Now it is, of course, impossible for the monk to duplicate himself and walk up the mountain and down the mountain at the same time. But in the visual image he does; and it is precisely this indifference to logic, this superimposition of one image over the other, that leads to the solution. The imaginative conception of the monk meeting himself blends the journeys up and down the mountain and superimposes one monk on the other at the meeting place.

Your brain is a dynamic system that evolves its patterns of activity rather than computes them like a computer. It thrives on the creative energy of feedback from experiences real or fictional. You can synthesize experience; literally create it in your own imagination. The human brain cannot tell the difference between an “actual” experience and a fantasy imagined vividly and in detail. This discovery is what enabled Albert Einstein to create his thought experiments with imaginary scenarios that led to his revolutionary ideas about space and time.

Imagination gives us the impertinence to imagine making the impossible possible. Einstein, for example, was able to imagine alternatives to the sacred Newtonian notion of absolute time, and discovered that time is relative to your state of motion. Think of the thousands of scientists who must have come close to Einstein’s insight but lacked the imagination to see it because of the accepted dogma that time is absolute, and who must have considered it impossible to contemplate any theory.  

Einstein described his favorite creative thinking technique as “combinatory play” in a 1945 letter to his friend Jacque Hadamard as the essential feature in the way he thought. Our brains are conditioned to associate similar subjects but have great difficulty are forcing connections between two dissimilar and unrelated subjects or images that seem to have no associations. Our educated and practiced ability to associate similar concepts limits our ability to be creative (apples and oranges are fruit). We form ‘associative walls’ that makes us very efficient at finding common associations  but it discourages us from looking for connections between dissimilar subjects.

Overcoming these associative habits is probably one of the most important skills when it comes to creative and innovative thought. It is no coincidence that the most creative and innovative people through history are experts at forcing new connections between dissimilar subjects through combinatory play. I’ve traced the technique back to Leonardo da Vinci who wrote in his notebooks “It is not possible to think simultaneously of two subjects, no matter how dissimilar, without connections being formed.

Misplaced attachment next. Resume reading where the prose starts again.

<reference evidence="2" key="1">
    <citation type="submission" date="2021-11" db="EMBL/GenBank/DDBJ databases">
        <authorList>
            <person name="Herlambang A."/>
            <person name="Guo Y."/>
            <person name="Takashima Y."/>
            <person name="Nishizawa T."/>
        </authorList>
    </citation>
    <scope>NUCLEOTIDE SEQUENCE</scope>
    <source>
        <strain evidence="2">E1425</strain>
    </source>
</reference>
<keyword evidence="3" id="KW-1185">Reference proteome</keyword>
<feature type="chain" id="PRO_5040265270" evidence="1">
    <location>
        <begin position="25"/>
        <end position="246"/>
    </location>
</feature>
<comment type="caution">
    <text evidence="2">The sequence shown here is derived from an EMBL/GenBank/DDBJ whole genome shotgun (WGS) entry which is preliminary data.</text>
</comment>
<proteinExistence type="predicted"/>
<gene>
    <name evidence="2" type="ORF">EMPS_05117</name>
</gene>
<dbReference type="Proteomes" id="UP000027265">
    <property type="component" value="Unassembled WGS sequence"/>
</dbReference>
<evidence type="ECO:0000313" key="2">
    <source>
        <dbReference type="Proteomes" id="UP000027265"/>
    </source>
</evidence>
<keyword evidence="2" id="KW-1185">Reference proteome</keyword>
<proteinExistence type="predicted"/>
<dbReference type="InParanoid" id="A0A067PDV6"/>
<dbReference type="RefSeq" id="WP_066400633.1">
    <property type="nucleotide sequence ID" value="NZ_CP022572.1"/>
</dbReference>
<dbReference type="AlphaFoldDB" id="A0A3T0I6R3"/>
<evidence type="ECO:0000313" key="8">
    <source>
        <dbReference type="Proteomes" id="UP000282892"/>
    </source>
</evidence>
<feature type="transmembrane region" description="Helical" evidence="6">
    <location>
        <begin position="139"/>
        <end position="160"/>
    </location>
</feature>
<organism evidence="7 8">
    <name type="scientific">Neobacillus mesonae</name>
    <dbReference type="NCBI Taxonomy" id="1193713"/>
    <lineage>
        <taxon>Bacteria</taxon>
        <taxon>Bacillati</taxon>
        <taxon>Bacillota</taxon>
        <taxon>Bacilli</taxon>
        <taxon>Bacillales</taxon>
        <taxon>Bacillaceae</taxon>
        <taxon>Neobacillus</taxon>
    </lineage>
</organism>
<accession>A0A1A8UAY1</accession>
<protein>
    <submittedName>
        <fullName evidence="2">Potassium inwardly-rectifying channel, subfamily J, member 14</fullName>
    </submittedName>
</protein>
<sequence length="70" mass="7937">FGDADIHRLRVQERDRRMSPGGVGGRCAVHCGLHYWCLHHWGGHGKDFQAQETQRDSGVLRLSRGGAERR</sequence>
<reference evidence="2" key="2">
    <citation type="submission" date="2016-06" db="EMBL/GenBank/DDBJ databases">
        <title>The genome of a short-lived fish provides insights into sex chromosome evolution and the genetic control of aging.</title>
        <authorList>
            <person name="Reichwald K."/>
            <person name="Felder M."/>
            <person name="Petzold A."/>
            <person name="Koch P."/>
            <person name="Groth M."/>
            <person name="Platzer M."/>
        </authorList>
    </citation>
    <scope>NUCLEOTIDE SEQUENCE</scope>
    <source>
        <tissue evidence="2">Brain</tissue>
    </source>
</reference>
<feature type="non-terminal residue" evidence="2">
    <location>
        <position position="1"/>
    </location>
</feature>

EXAMPLE: CAN YOU GROW A BOOK? 

Following is an example of how I used the technique with a publisher who was looking for more innovative ways to publish books. The question I asked him to think about was “What is impossible to do in your industry, but if it were possible would change the nature of your business forever?”

The publisher kept a dream diary. He told me that when he had an interesting problem, he would write “key” words in a notebook by his bed before he went to sleep. When he awoke, the first thing he would do was to try to recall his dreams and record everything he could remember. Then he told me about a dream he had in the past that fascinated him.

He dreamed he was planting seeds in a large field. He nurtured the plants as they grew.  Each plant grew into a large cabbagelike head. When the plant ripened, the leaves unfolded revealing a book. Each plant produced a book. Excitedly, he raced from row to row opening each book. They were all different. Some were fiction, others were nonfiction, children’s books, coffee table books, dictionaries, biographies. He flipped through the books laughing and laughing. That was the answer to my question he said. It is impossible to grow books.

He and I discussed the meaning of the dream about growing books. We realized the impossibility of growing books but listed all the connections we could think of between growing plants and publishing books. One connection was that trees are planted and harvested for the manufacture of paper and paper is used to publish books.

Why not publish books that become trees? This would be a way to educate and inspire young readers about the need for ecologically responsible behavior. The idea the publisher decided to pursue is to publish storybooks for children about trees. The book can then be planted (planting instructions are included) and will grow back into a tree. The books will be handstitched, made from recycled acid-free paper and biodegradable inks and the cover is embedded with poplar tree seeds. Each copy comes with planting instructions. Readers are encouraged to plant and name their tree and to care for it as it grows. The marketing department plans to have the book displayed in bookshops, where it can be seen germinating by customers.